Tuesday, July 24, 2018

A Proper Reading

This is how John would have recounted Revelation.



I love this account!

Go to 2 min 37 sec.

You hear about visions. Don't you feel this one?

His account brings me emotive tremblings. Love it!

When you watch this, you are getting a visual definition of awe.

I'm off coding for today. What do you hear? Code it.

Look for correlations.

Note: I am listening to him multiple times, because he is so sincere. It's fun to watch.

So, you see preachers, and some of them are not very excited. If a preacher had a revelation of God, wouldn't he preach like this?

It's something to think about. When a person is telling their story, because of the emotion and awe in their narrative, they might not have all the details ironed out. But the account feels fully sincere.

You see the timing of this video? It was Easter. God does that. He takes whatever Feast his people celebrate for him, and at those times, he brings his revelation down.

This account makes me feel like colorizing and adding glory to this image.


William Blake


Details:

There is not a full flood of Earth, but based on these two accounts, Perry and this Dan Shelley, there is a storm coming, and it involves water. There is a water disaster.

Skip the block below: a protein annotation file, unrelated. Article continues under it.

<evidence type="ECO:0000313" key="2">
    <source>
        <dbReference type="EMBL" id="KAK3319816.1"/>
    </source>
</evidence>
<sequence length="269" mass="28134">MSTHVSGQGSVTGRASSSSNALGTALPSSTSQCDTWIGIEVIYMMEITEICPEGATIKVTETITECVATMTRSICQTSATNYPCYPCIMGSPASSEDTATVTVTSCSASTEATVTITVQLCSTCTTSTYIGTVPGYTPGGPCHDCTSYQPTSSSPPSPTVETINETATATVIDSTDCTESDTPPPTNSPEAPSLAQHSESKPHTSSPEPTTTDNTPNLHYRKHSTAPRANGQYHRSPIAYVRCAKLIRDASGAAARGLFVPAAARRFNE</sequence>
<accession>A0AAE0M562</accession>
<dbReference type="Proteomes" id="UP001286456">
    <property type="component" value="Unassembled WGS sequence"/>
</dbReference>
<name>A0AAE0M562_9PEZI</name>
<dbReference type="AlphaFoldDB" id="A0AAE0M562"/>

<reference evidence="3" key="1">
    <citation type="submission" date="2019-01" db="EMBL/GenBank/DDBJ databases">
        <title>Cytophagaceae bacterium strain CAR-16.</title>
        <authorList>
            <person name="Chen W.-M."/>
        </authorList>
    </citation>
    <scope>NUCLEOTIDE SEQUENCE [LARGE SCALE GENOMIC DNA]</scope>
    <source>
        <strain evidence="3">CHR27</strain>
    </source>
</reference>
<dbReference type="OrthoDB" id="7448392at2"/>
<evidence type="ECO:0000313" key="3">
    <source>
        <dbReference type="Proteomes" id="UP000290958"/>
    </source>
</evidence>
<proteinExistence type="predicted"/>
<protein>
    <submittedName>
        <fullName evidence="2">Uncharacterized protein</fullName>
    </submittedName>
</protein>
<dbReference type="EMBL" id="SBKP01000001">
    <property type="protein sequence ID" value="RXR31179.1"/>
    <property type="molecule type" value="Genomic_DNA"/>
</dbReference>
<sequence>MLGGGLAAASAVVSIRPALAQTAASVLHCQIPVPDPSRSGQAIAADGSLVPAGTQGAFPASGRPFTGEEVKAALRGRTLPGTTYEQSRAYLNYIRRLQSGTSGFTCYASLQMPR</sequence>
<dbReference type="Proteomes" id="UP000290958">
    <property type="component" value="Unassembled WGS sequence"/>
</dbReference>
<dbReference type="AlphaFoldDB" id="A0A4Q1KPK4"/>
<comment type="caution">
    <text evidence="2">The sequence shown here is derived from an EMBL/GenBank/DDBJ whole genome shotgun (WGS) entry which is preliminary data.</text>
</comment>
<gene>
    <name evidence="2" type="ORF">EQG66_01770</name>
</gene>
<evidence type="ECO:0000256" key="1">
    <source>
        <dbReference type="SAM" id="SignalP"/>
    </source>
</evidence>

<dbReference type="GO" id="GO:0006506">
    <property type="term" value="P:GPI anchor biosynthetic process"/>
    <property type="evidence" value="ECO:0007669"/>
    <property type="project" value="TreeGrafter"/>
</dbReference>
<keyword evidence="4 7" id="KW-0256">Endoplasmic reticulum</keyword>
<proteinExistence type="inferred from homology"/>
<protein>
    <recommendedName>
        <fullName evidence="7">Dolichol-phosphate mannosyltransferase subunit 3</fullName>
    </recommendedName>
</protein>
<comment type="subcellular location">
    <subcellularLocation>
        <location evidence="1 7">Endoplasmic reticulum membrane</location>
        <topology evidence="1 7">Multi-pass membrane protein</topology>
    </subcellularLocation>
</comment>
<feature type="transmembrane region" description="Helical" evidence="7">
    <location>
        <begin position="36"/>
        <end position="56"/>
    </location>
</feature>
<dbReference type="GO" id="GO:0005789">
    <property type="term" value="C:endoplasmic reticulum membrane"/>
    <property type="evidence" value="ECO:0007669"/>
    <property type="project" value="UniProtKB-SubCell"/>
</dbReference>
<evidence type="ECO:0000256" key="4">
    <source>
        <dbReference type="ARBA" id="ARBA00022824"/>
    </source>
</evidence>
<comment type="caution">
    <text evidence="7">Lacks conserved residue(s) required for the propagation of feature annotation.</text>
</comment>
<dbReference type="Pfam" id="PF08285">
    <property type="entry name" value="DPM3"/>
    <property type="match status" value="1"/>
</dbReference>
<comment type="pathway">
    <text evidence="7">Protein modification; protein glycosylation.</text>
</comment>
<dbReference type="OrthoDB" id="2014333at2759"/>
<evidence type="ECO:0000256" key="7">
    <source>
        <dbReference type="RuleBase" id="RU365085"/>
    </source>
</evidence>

Blue hurricane. Online here recently, I saw a tornado destroy a barn. In a second, it was pick up sticks. When God had all Earth's precious BioScience resources in his ark, he chose to keep his hand over the Ark. In adversity and storm, though the storm was out there, it was not on the Ark, because God's hand permanently stayed over his Ark.

A hurricane or tornado could have ripped the ark into pick up sticks. But none of that happened.

People assume a lot. And they have presumed also. God did a lot to preserve Noah and his family. While everything else was destroyed, the Ark was safe.

Question: Have you seen him whom my soul loves?

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